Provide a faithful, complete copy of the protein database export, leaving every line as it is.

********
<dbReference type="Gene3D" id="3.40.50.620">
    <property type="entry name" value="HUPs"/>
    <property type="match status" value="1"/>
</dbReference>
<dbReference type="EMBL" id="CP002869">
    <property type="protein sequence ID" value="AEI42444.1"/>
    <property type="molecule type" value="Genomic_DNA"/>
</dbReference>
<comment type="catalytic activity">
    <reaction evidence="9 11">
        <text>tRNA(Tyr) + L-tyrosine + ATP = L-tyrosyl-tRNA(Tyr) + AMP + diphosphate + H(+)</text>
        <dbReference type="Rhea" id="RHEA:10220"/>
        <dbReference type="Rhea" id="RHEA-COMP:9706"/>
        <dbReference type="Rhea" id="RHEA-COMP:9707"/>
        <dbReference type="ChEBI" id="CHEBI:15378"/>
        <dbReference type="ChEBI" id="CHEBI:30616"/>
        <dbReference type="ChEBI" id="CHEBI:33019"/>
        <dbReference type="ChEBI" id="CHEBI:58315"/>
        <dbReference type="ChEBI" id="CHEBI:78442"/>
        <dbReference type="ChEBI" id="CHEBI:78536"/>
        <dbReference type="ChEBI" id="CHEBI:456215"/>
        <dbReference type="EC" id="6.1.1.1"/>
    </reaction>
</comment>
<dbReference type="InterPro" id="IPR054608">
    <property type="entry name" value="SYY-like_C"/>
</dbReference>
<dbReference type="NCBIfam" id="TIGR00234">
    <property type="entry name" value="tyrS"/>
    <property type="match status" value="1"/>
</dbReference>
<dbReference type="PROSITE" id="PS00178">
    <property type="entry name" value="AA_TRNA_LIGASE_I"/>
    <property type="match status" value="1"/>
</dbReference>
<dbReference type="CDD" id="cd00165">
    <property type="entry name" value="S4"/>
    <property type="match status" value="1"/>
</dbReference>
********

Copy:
<dbReference type="Gene3D" id="3.40.50.620">
    <property type="entry name" value="HUPs"/>
    <property type="match status" value="1"/>
</dbReference>
<dbReference type="EMBL" id="CP002869">
    <property type="protein sequence ID" value="AEI42444.1"/>
    <property type="molecule type" value="Genomic_DNA"/>
</dbReference>
<comment type="catalytic activity">
    <reaction evidence="9 11">
        <text>tRNA(Tyr) + L-tyrosine + ATP = L-tyrosyl-tRNA(Tyr) + AMP + diphosphate + H(+)</text>
        <dbReference type="Rhea" id="RHEA:10220"/>
        <dbReference type="Rhea" id="RHEA-COMP:9706"/>
        <dbReference type="Rhea" id="RHEA-COMP:9707"/>
        <dbReference type="ChEBI" id="CHEBI:15378"/>
        <dbReference type="ChEBI" id="CHEBI:30616"/>
        <dbReference type="ChEBI" id="CHEBI:33019"/>
        <dbReference type="ChEBI" id="CHEBI:58315"/>
        <dbReference type="ChEBI" id="CHEBI:78442"/>
        <dbReference type="ChEBI" id="CHEBI:78536"/>
        <dbReference type="ChEBI" id="CHEBI:456215"/>
        <dbReference type="EC" id="6.1.1.1"/>
    </reaction>
</comment>
<dbReference type="InterPro" id="IPR054608">
    <property type="entry name" value="SYY-like_C"/>
</dbReference>
<dbReference type="NCBIfam" id="TIGR00234">
    <property type="entry name" value="tyrS"/>
    <property type="match status" value="1"/>
</dbReference>
<dbReference type="PROSITE" id="PS00178">
    <property type="entry name" value="AA_TRNA_LIGASE_I"/>
    <property type="match status" value="1"/>
</dbReference>
<dbReference type="CDD" id="cd00165">
    <property type="entry name" value="S4"/>
    <property type="match status" value="1"/>
</dbReference>